The Kenya Bureau of Standards (KEBS) has unveiled a list of commodities and products suspended due to substandard value, with a directive to all companies manufacturing them to discontinue.
Through a Twitter post, KEBS made it clear to the public that the products had been suspended stating that after a market surveillance the products were found to contain higher amounts of levels of Aflatoxin hence unfit for human consumption.
A directive was also sent to all companies to recall the already manufactured products with an instituted plan to take corrective actions on the same.
“Kenya Bureau of Standards wishes to inform the public that the following products have been suspended and the companies manufacturing them instructed to discontinue, recall all the substandard products as well as institute corrective actions,” read the Twitter post.
Kenya Bureau of Standards wishes to inform the public that the following products have been suspended and
the companies manufacturing them instructed to discontinue, recall all the substandard products as well as institute
corrective actions. pic.twitter.com/hbBPi76abC
— KEBS KENYA (@KEBS_ke) November 4, 2019
Among the list of commodities included Zesta, Nuteez, Supa Meal, Sue’s Naturals, Nutty by Nature, Fressy and True Nuts.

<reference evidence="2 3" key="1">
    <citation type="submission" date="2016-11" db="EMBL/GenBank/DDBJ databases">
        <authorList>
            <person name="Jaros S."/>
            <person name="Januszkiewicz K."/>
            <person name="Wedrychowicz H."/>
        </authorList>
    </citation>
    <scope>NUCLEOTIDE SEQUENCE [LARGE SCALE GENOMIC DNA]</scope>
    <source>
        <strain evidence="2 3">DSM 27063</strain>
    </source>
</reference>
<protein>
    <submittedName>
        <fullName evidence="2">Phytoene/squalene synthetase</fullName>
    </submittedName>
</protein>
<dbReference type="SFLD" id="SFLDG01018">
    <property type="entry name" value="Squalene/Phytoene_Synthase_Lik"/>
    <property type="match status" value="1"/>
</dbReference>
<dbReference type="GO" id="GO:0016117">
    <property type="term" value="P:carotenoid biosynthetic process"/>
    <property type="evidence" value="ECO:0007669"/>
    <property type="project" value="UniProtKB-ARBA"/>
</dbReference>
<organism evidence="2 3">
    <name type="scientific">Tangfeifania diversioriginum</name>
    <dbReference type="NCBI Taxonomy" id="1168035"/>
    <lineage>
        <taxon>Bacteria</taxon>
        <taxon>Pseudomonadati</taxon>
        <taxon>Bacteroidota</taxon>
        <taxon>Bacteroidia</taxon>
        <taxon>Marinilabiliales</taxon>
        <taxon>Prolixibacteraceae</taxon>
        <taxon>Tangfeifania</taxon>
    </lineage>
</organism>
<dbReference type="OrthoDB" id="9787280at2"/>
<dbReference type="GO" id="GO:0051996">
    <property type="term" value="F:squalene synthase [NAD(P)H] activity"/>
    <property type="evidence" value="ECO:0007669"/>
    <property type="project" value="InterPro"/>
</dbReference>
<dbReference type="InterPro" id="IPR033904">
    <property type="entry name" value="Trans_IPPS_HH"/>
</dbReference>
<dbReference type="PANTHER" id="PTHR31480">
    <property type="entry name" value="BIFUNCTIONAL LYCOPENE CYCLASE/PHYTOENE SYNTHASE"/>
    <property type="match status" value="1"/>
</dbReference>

According to the statement, KEBS arrived at the decision after continued market surveillance on the state of peanut butter in the country.
In addition to the suspension, KEBS suspended the permits of the companies related to the production of the commodities hence they are unable to use the standardization mark.
The suspension will only be lifted if the mentioned companies conform to the standard quality specification as well as put measures to ensure customer safety.
KEBS has also promised to survey different markets, products and factories to protect the public from consumption of harmful products.
Nuteez, a product of Jetlak Foods Ltd was banned in January after its aflatoxin levels were found to be at 27.26ppb yet the maximum total aflatoxin content should be 15 ppb.
The ban was in April lifted after the manufacturer addressed the gaps that were identified with regard to control of incoming raw materials, production process and final product testing.